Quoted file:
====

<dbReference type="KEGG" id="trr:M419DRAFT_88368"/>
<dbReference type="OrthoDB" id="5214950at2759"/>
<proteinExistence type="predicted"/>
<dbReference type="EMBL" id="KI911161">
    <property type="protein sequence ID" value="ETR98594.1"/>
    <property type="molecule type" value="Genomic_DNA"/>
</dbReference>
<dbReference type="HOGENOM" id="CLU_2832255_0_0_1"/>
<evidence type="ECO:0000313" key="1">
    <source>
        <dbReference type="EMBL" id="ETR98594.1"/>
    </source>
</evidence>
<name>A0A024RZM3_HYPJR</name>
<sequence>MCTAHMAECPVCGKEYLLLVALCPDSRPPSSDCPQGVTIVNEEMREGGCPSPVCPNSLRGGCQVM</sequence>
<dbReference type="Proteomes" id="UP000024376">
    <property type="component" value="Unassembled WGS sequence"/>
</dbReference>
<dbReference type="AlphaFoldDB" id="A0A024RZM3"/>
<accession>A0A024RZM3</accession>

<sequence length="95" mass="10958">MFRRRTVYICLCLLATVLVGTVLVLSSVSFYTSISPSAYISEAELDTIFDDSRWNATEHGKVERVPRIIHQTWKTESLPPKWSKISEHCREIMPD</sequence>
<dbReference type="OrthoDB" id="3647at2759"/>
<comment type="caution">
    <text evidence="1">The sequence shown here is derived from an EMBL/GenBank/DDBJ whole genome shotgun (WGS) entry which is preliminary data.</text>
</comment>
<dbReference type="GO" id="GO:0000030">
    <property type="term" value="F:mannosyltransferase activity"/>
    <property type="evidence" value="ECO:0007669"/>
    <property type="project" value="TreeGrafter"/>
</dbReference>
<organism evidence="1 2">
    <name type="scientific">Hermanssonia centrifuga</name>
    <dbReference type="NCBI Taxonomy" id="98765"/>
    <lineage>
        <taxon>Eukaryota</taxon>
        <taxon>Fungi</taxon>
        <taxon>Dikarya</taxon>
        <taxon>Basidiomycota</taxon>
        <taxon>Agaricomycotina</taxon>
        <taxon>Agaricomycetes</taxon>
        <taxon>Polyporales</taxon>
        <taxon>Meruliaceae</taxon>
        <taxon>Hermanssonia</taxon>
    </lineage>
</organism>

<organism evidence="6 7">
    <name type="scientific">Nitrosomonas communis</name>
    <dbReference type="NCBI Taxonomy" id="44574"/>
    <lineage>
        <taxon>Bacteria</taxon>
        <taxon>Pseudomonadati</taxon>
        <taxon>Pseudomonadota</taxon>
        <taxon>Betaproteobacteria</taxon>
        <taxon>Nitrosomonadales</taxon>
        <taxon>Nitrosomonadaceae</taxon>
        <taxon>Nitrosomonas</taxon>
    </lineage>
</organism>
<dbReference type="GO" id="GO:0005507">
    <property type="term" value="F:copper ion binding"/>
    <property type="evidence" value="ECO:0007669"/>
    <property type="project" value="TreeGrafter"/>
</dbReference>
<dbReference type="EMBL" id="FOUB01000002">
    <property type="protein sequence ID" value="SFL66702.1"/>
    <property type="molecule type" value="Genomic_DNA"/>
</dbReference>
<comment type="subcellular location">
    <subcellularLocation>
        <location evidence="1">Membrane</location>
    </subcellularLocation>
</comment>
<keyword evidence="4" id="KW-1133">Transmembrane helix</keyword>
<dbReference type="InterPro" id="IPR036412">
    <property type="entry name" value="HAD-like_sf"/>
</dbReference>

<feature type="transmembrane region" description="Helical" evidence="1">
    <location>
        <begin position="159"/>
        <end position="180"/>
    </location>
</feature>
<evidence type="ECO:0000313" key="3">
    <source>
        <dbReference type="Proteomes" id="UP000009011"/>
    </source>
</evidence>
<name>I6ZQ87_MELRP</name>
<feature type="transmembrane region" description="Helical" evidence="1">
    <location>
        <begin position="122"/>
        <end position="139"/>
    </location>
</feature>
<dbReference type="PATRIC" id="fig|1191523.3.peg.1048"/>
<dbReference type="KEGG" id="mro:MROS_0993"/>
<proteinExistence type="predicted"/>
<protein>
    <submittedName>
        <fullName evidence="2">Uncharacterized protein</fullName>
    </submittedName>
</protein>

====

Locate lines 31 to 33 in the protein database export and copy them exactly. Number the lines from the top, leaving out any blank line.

<organism evidence="1 2">
    <name type="scientific">Hermanssonia centrifuga</name>
    <dbReference type="NCBI Taxonomy" id="98765"/>